Matt Ryan, Atlanta Falcons
Julio Jones’ throwing machine just got done torching the Panthers’ defense for over 500 yards and 4 TDs. Already at nearly 1,500 yards, 11 TDs, and a passer rating of 126.3 Matt Ryan is the early favorite for NFL MVP. I think it’s safe to say I’d rather have the three time Pro Bowler right now.
Jameis Winston, Tampa Bay Buccaneers
Last year’s first overall pick has had his struggles over the last few weeks, especially with his ability protecting the ball (8 INTS in four games). As many young quarterbacks do, Winston often refuses to take the check down option and instead opts to force throws in double coverage. I’m not exactly a fan of Jameis Winston, but I do understand his sky high potential. But the deciding factor here is his interception percentage of 4.5% of his throws this season. That percentage is nearly double that of Ryan Tannehill’s during his own first two seasons, and for that reason I cannot honestly take Winston over Tannehill with confidence.
Drew Brees, New Orleans Saints
The routine 5,000 yard passer may be long in the tooth at 37 years old, but he still has all of the ability that has made him an award winning, Super Bowl MVP.
Sam Bradford, Minnesota Vikings
I have to admit, Sam Bradford has looked pretty good the last two weeks. But his performance on the field was rarely his most significant red flag. His penchant for injury is still an area of concern, but considering that he has avoided major injury for two full seasons it is possible that his knee injuries are finally behind him. Assuming he remains healthy, I’ll take the man who somehow is worth 3 first round picks over Miami’s own first round quarterback.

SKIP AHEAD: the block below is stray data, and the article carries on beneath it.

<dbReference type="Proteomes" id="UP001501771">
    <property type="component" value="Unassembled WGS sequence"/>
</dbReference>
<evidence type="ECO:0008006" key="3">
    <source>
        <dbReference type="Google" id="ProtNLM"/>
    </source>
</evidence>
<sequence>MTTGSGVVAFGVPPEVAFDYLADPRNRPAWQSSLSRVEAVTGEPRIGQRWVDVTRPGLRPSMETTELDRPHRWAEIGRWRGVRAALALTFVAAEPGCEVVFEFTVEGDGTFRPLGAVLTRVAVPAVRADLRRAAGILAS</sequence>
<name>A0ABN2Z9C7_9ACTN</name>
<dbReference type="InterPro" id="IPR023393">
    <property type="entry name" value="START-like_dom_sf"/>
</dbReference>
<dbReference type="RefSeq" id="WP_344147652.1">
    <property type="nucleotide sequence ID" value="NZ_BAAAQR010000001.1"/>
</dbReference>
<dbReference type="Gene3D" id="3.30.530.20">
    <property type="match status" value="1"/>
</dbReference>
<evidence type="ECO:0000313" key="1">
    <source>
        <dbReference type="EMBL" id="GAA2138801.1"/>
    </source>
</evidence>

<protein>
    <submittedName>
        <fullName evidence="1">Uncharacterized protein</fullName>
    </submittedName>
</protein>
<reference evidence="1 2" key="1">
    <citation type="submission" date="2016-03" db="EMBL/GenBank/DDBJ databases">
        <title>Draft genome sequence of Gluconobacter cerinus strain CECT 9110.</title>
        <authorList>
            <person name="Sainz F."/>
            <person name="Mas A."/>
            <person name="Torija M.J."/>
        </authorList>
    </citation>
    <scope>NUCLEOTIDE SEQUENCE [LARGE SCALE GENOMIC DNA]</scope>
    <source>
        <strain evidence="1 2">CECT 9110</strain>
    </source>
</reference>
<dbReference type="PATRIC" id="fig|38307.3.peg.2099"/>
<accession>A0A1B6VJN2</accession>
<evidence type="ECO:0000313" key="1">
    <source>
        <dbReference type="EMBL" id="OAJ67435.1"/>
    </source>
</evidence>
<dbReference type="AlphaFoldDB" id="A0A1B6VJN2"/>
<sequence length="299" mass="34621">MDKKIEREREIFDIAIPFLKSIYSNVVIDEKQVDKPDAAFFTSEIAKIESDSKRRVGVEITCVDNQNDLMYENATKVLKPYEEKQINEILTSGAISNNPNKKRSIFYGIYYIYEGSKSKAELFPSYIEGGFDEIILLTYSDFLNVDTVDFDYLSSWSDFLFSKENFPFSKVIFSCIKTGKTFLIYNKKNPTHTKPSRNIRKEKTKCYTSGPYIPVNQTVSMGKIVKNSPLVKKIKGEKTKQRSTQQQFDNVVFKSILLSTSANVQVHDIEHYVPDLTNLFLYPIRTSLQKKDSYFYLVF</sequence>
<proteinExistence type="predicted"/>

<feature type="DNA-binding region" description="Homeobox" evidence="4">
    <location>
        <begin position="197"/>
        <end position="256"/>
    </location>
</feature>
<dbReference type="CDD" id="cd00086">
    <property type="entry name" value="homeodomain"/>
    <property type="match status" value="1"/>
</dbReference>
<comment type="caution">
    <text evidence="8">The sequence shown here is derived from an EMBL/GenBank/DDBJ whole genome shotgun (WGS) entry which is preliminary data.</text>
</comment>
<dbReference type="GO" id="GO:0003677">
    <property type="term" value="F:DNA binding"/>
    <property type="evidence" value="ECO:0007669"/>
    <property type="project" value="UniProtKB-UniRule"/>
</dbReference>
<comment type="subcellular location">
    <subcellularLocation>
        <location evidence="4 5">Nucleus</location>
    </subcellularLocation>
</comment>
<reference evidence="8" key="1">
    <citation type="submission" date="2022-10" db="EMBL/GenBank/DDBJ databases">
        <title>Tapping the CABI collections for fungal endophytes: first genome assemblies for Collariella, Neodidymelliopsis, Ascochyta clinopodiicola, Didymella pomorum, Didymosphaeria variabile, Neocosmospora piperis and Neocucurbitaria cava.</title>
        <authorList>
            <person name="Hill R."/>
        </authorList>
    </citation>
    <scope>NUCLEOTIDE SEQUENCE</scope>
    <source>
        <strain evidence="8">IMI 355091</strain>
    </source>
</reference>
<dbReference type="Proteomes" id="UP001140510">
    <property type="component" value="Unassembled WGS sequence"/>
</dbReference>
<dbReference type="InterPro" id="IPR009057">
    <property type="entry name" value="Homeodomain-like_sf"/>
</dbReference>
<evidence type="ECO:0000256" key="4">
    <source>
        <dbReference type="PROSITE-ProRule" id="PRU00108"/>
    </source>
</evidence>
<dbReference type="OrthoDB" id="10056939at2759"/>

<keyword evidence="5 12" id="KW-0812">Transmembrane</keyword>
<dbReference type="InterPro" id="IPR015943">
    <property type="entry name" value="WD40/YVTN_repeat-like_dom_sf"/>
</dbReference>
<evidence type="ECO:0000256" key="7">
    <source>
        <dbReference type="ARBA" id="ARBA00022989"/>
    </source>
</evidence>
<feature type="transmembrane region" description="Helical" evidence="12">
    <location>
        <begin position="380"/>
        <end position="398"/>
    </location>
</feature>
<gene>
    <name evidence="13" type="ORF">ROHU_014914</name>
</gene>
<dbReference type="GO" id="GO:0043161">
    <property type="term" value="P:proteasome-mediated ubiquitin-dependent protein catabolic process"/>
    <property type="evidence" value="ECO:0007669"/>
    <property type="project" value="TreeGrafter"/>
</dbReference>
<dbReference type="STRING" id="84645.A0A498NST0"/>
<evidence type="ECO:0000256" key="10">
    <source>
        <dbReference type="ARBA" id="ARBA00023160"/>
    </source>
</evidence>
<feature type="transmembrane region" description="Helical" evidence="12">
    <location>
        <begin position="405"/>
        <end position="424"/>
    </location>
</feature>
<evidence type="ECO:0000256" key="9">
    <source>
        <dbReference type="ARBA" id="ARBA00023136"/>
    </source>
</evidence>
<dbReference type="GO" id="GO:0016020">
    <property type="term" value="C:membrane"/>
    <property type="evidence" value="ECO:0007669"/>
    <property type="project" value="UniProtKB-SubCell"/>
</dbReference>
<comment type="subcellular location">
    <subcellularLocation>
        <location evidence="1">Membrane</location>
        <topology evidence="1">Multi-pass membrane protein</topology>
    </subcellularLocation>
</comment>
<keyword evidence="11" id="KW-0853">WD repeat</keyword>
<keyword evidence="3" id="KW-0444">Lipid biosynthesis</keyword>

Jay Cutler/Brian Hoyer, Chicago Bears
Regardless of who ends up as the starter this week, I’d definitely prefer Ryan Tannehill to an injury prone bust or an injury prone journeyman. If anything, Adam Gase’s ability to have Cutler look serviceable for Chicago last year gives me hope for Tannehill this year.
Matt Stafford, Detroit Lions
Last week’s vomit-inducing performance aberration aside, Matt Stafford has been a very good quarterback this season. For the first few weeks he spent his time lighting up the stat sheets with Marvin Jones, or as I like to call him “Calvin Johnson Jr. Jr.” While he still needs to work on his decision making skills, I’d bet a few shekels that the Lions’ quarterback will be headed to his 2nd Pro Bowl by season’s end.
Aaron Rodgers, Green Bay Packers
Eli Manning, New York Giants
Peyton Manning’s kid brother is far from perfect, but he is a four time Pro Bowler and a two time Super Bowl MVP for a reason. His tendency for bone headed decisions is more than made up for by his overall arm talent, command of the line of scrimmage, and nerves of steel in crunch time.
Kirk Cousins, Washington Redskins